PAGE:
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Carbon is one of the most important elements and it is a major constituent of life on Earth. This element is the primary chemical constituent of most living matter and it is found in large proportions on our planet. At any given time, carbon is stored in various reservoirs on the planet. Some of the major global reservoirs that store carbon include organic compounds, atmospheric carbon dioxide, the soil, rocks, and the ocean.
Carbon does not stay in any of these reservoirs permanently and it moves between the various stores in the process referred to as the carbon cycle. Over a time scale that extends to thousands of years, the atmosphere, land, and oceans exchange huge quantities of carbon through biological, physical, and chemical means. An understanding of the carbon cycle will assist in the understanding of the Earth’s climatic history. This paper will discuss the carbon cycle, which is the continuous movement of carbon atoms through different paths, with a focus on the two major divisions of the process and the human impact on the carbon cycle.
Defining the Carbon Cycle
The carbon cycle is the process through which carbon moves between the different carbon reservoirs. These reservoirs exist in land and water-based systems. Arwyn and Broll (2012) reveal that through its many forms, carbon can move between the “atmosphere, hydrosphere, biosphere, pedosphere, and lithosphere” (p.119). The land surface, soil, the atmosphere, water bodies, and vegetation all act as carbon stores. Each of these carbon stores can be regarded as a sink and a source.
The storage pools are considered sinks since they can take the carbon from the atmosphere and hold it (Folger, 2009). The storage pools are also considered carbon sources since they release carbon into the atmosphere through various chemical processes.
Arwyn and Broll (2012) note that the carbon cycle is the natural process through which carbon atoms are recycled. For example, the same carbon atoms produced from burning wood many years ago could become a part of a plant through photosynthesis and later became a part of a human being who consumes the plant. The carbon cycle is responsible for keeping the Earth in a stable climatic state. The carbon exchange between the various sources and skins ensures that the carbon contained in the atmosphere is at a healthy level. The carbon cycle can be divided into biological and geological cycles.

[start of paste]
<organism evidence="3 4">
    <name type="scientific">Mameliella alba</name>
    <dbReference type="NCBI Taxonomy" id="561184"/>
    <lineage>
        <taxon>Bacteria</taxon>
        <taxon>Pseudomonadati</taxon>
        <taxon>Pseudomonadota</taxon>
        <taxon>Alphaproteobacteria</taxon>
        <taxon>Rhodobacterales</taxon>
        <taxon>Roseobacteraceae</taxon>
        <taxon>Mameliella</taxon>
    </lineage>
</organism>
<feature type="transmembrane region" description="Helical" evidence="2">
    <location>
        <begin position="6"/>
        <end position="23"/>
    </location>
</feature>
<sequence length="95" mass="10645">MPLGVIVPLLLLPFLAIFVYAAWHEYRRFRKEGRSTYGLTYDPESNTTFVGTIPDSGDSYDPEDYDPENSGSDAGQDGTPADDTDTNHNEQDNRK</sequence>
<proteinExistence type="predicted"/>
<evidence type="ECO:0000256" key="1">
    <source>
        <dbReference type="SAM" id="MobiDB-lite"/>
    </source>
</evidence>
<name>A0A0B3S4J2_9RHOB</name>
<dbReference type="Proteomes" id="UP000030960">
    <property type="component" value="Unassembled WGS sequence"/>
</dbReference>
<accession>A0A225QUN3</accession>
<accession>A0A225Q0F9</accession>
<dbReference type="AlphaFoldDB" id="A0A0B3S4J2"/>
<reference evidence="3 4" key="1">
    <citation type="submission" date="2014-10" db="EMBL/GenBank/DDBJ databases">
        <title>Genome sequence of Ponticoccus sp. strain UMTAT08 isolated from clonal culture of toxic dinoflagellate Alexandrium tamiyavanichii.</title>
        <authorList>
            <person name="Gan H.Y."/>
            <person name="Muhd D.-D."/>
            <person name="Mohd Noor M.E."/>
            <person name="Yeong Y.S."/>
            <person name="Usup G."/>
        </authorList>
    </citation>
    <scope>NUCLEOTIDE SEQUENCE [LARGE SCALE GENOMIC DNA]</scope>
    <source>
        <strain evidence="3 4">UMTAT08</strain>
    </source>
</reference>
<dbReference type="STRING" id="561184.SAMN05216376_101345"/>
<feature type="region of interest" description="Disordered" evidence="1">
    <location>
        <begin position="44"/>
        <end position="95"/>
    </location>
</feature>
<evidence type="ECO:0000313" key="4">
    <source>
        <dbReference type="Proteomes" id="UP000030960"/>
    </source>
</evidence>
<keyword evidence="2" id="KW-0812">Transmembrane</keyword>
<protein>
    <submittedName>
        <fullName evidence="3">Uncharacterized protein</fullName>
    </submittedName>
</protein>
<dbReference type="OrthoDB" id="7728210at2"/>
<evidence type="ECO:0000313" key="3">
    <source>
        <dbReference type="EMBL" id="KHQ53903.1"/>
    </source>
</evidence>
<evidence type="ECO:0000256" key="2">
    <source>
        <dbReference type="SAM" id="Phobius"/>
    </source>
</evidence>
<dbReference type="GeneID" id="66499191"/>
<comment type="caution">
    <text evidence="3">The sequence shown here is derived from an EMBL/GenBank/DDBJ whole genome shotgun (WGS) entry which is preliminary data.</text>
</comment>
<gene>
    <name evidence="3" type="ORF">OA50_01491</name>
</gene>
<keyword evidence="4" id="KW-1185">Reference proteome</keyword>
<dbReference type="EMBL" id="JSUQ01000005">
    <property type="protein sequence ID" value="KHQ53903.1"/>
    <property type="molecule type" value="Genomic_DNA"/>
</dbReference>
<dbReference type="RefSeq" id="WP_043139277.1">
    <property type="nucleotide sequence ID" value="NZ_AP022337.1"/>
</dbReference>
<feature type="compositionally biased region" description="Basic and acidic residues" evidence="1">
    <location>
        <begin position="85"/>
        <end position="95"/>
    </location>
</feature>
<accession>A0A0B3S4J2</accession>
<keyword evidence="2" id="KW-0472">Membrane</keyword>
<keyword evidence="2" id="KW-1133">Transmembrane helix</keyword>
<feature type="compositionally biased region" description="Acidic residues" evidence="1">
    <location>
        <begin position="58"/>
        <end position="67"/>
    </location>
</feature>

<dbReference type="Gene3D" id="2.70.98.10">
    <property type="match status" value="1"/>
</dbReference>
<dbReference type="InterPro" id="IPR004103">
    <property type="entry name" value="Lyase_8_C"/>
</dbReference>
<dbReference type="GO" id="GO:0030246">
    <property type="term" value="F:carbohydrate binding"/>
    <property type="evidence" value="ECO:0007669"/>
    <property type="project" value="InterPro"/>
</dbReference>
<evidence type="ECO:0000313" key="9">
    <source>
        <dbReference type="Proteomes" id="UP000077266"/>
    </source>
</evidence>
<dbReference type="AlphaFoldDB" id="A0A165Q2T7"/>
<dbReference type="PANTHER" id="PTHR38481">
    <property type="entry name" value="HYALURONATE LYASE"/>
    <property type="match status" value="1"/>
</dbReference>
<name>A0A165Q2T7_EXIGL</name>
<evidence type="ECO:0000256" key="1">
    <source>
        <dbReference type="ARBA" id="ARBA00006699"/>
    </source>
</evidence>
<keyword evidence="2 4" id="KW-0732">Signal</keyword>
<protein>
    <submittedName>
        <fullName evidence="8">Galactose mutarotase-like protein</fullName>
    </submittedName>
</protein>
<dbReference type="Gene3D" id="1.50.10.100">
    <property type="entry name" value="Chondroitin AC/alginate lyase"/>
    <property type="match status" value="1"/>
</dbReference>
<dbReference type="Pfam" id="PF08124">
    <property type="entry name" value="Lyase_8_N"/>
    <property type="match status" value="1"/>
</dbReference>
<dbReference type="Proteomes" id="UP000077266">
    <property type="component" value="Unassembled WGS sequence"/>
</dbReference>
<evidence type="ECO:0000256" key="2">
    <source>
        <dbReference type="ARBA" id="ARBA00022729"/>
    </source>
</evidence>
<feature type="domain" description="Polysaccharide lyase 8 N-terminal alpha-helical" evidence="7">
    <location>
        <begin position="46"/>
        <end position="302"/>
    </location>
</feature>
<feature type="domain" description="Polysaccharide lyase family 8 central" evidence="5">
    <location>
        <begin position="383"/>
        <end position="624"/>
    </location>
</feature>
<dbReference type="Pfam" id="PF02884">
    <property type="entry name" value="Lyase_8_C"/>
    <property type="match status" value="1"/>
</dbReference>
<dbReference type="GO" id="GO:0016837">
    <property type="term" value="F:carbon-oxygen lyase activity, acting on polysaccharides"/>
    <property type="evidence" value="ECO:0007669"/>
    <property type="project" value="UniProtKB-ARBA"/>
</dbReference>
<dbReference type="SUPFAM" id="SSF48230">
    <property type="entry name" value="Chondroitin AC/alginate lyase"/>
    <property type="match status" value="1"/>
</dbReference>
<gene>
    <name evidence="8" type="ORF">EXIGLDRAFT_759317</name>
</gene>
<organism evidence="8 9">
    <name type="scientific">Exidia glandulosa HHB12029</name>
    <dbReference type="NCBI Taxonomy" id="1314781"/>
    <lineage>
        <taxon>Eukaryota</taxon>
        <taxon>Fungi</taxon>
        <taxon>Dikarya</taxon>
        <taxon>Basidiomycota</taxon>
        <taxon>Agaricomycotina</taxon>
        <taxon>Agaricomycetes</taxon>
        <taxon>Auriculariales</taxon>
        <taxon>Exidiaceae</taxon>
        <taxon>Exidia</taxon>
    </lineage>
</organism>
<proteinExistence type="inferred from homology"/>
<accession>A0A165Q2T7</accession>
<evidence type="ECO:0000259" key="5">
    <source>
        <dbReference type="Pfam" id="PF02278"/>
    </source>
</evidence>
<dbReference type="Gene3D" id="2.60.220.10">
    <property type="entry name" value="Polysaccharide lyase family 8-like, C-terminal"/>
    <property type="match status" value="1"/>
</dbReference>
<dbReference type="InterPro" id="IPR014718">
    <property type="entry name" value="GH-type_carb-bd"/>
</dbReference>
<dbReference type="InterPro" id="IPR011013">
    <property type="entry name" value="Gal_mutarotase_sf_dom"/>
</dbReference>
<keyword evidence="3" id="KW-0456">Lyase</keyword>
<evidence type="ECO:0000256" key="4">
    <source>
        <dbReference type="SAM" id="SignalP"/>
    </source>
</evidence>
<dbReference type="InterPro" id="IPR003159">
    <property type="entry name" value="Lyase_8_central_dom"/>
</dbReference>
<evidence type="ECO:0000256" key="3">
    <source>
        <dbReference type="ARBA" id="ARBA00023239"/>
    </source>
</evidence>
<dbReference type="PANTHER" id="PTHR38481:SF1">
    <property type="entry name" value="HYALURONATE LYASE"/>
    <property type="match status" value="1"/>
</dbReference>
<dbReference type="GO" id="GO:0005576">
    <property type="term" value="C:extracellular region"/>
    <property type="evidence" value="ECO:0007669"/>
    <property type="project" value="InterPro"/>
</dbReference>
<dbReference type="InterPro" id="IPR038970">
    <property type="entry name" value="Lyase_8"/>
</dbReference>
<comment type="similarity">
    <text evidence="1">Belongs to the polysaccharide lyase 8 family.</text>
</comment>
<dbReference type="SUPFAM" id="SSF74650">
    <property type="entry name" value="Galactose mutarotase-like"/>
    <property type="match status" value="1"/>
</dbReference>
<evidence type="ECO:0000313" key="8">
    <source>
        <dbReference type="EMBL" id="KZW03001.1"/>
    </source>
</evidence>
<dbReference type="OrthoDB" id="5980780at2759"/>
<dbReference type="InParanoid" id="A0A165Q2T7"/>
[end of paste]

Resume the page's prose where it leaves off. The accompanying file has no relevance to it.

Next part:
The Biological Carbon Cycle
This is the circulation of carbon between land-based and water-based systems. These systems comprise “the ocean, the atmosphere, the soil, and the biosphere” (Levin, 2009, p.43). This is collectively referred to as the surface reservoirs and the rocks are not involved. This fast carbon cycle is dependent on the biologically catalyzed reduction of inorganic carbon to form organic matter. Levin (2009) reveals that most of this carbon is reconverted to inorganic carbon through respiratory metabolism. The biological carbon cycle takes a relatively short duration of time compared to the geological carbon cycle. The movement of carbon from different pathways can take place within a few days or millennia.
In the carbon exchange between the land and the atmosphere, the photosynthesis process plays a crucial role. This chemical process is responsible for absorbing carbon from the atmosphere and converting it into energy, which is used by the plant to grow. About half of the organic material produced using photosynthesis is returned to the atmosphere through respiration (Prentice, 2001). The remainder is stored in the soil through the accumulation of dead debris. The dead debris is engaged by microbes in the soil to produce carbon dioxide, which is released back into the atmosphere.
The most significant regulator of carbon in the atmosphere in the biological carbon cycle is the Ocean. While the land-based exchange has the shortest-term effect, with the effect of the carbon exchange being felt within months or decades, the ocean has the largest effects on the longer timescale of several decades to a millennium (Intergovernmental Panel on Climate Change, 2014). Carbon flows between the ocean and the atmosphere through various mechanisms.
Photosynthesis occurs when light reacts with the phytoplankton in the ocean. The ocean might release carbon into the environment when the organisms with calcium carbonate shells die and their shells dissolve and released as carbon dioxide. Carbon is absorbed faster at greater depths of the ocean since the lower temperatures and higher pressures at these depths increase the solubility of carbon dioxide.
Geological Carbon Cycle